Last Saturday I woke up to snowfall. It was pretty to watch from my friends’ fifth-floor apartment in a quiet residential street in Berlin. Yet my mind was elsewhere. More than 80,000 refugees have arrived in Berlin, and I wondered how they managed in this weather. In the newspaper I had just read about a scuffle in front of a warming tent at a refugee camp, and about the controversy surrounding new temporary container housing for 7,000 refugees near the former Tempelhof Airport.
My visit to Germany this year is different from any other before. Refugees come up in almost every conversation. I knew from the news back home in the United States about the daunting task that Germany has in front of her. Now I got a few glimpses into this reality.
Beyond the loud political debates about border controls and refugee quotas, integration, segregation, culture clash and xenophobia, there are thousands of volunteers quietly assisting refugees in Germany. One initiative in the food area caught my attention: the Refugee Canteen in Hamburg.
Refugee Canteen wants to break the common pattern that refugees automatically end up in the lowliest restaurant kitchen jobs. The first phase of the project is the Refugee Academy, a 24-week training course where the participants learn the basics of the trade. The course consists in equal parts of theory and practice: a basic understanding of western hospitality and western cooking, culinary terminology, techniques and products such as meat cuts.
The second phase, yet to be determined whether it will be a pop-up or a permanent location, will be a canteen in Hamburg where refugees work and that will also serve traditional dishes from the home countries of the refugees. Not a restaurant in the conventional sense but a communal table – a canteen – where people from different cultures and civilizations share a meal together.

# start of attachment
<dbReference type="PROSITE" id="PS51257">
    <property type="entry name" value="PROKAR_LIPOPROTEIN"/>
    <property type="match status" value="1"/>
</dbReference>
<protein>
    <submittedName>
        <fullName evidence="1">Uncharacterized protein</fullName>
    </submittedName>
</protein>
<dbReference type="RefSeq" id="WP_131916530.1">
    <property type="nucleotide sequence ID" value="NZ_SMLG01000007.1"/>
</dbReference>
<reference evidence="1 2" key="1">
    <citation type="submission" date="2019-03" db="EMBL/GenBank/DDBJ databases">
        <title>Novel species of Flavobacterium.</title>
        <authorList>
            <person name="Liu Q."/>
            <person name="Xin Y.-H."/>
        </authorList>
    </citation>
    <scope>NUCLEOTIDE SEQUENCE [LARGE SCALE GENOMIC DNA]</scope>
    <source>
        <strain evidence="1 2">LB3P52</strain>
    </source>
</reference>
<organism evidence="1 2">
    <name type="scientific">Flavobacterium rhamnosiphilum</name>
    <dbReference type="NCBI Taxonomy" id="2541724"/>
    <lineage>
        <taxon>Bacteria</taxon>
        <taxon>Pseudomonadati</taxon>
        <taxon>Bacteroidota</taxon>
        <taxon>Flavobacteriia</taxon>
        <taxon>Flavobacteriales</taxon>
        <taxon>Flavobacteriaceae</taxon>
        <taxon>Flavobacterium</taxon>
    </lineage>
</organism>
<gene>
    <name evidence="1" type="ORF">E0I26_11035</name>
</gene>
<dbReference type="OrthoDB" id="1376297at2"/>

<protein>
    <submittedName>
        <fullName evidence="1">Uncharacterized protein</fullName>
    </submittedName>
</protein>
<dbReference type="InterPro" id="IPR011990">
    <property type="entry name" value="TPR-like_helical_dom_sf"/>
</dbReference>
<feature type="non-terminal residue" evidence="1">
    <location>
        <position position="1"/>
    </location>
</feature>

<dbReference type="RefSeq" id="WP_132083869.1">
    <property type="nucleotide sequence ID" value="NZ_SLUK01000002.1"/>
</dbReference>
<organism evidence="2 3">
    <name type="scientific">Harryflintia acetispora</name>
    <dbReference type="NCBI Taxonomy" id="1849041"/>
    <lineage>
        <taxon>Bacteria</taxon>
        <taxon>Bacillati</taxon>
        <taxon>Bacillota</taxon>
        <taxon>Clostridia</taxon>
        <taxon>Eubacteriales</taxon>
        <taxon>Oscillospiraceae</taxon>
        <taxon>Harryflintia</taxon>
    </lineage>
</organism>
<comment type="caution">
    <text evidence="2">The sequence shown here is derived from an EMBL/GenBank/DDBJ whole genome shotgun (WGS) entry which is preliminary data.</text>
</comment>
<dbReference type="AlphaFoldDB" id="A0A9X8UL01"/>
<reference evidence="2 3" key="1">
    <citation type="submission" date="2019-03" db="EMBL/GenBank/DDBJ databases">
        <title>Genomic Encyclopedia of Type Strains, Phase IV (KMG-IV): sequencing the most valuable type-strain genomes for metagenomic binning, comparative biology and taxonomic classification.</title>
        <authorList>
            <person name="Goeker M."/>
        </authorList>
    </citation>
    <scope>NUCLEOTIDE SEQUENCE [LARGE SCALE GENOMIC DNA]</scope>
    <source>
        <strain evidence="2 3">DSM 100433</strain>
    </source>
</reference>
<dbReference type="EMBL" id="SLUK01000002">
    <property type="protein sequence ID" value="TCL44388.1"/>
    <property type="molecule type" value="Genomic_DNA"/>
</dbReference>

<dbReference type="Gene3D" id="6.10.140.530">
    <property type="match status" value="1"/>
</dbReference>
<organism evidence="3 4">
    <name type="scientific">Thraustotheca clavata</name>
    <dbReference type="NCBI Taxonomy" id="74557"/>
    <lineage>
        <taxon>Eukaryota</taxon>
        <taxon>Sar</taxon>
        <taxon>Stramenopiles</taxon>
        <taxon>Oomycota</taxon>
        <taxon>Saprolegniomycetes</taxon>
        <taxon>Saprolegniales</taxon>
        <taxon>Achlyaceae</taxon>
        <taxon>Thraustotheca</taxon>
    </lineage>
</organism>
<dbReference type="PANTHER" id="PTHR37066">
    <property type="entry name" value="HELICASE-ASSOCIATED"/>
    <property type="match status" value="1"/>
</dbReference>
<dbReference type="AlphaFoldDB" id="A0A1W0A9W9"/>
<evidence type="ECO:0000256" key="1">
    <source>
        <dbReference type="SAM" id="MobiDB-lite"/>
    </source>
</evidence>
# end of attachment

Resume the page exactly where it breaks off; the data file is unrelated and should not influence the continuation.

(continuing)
Refugee Canteen is one of 14 projects selected by Ankommer. Perspektive Deutschland. The stipend program supported by KfW Stiftung supports socially innovative ideas and projects that give refugees social and economic perspectives. For eight months, Refugee Canteen has access to coaching, specialist consulting and workspace at the Social Impact Lab in Hamburg. At the end, there will be a review and the three best projects will each be awarded start-up funding of 20,000 euros.
But right now, in its early stage, Refugee Canteen is fueled mainly by the enthusiasm and know-how of its two founders, Benjamin Juergens, a freelance consultant and project manager, and Lukas Halfmann, a trained chef. Both have more than a decade of experience in the restaurant business.
The curriculum of Refugee Academy will be adapted to the needs of restaurant owners, caterers and other industry players so that the refugees come out of the training Academy as competitive candidates for a job.
And there is indeed a shortage of restaurant staff in Germany. That’s why the German Hotel and Restaurant Association (DEHOGA) welcomes the Refugee Canteen idea. Of the 40,000 trainee jobs in Germany’s hospitality industry, only about half were filled last year. And many trainees quit because of the hard work and long hours. “In rural areas, the situation is especially difficult. Restaurants close because they cannot find a chef,” Benjamin said.
It was pure coincidence that I had listened to a radio program about Refugee Canteen the day before I went to Hamburg for a weekend. I was able to meet with Benjamin to ask him more about the program – for example, how the participants are selected.
A restaurant background is not required although it certainly helps, he told me. Motivation, however, is crucial for a refugee to be accepted in the program. “Many women are fabulous cooks of their country’s traditional dishes without any formal culinary training. I think attracting women to the program will be the biggest challenge.”
Also, the participants must have some stability in their immigration status. They must have lived in Germany for at least 15 months, have a resident permit, and be at least 25 years old.
Another burning question I had was about cooking with alcohol and pork in a program geared primarily towards refugees from Muslim countries. “Pork and wine are part of western cuisine and as such will be included in the program,” Benjamin said. “See, I look at it the same way as I look at my aversion to innards. I could never eat chicken hearts but as a cook I need to know how to prepare them for others.”
Refugee Canteen will hold a prototype 3-day course in April, and the training program will start next July with 12 to 15 participants.